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Do I need to know the primitive data type's ranges for OCAJP?

 
Anjuthan Johann
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I'm currently preparing for OCAJP. I'm reading the book by Kathy Seirra. In the book it is said we do not need to know the details of calculating the ranges for current exam. But in another place it is mentioned we need to know that the primitive data types are signed and how that affect the ranges. I'm confused what we actually need to know for the exam? Should I need to know the highest value that a short can store and so?
 
travis thompson
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The Sybex book said that you do not need to memorize the specific min/max values of the primitives.

I think you do need to know the default value of each primitive. for example float = 0.0, int = 0
 
Narayana Bojja
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Hi Anjuthan Johann,

Should I need to know the highest value that a short can store and so?

You no need to know highest value of any data type . But know the range of  byte data type. I have seen some examples testing byte data type range. So know the byte data type range. No need to know other data type ranges.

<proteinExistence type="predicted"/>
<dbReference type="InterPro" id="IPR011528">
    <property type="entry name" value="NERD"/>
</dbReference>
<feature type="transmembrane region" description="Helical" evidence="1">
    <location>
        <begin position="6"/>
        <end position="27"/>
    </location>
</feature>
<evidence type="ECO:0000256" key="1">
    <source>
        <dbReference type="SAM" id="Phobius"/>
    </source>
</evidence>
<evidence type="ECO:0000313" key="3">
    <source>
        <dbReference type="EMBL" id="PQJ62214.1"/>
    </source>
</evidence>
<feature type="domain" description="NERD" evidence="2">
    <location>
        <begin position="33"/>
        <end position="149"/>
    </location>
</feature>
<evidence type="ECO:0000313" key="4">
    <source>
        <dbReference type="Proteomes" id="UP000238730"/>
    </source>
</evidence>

For questions on  primitives , Focus on the below areas.
1. Is it  possible to assign one data type value to another data type.
2. When explicit type casting is required ?
3. When explicit type casting is not  required ?
4. Default values of each primitive data type .
5. Know the smallest data type to largest data type. I mean byte is the smallest  data type like that, know the order.

Hope it helps !
 
Paul Anilprem
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The min/max values of primitives is not mentioned explicitly in the objectives but knowing them (at least byte, char, short, and int) is quite fundamental. Concepts such as why some assignments are valid and why some are not depend on that. For example, you can memorize the fact that a short and char cannot be assigned to each other without an cast class while both can be assigned to an int without any cast. But why is that so?  What will happen if you cast a short to char and then back to short?

The point is even if this is not mentioned in the objectives, it is imperative that you know them. The objectives cannot explicitly mention everything and if you try to stick to them very strictly, you will have spotty conceptual knowledge, which will be harmful for you not just in the exam but also during interviews and on the job.

HTH,
Paul.
 
Jeanne Boyarsky
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You don't need to know the range anymore. (You used to on the exam for older versions of Java. That's why some docs still mention it).
 
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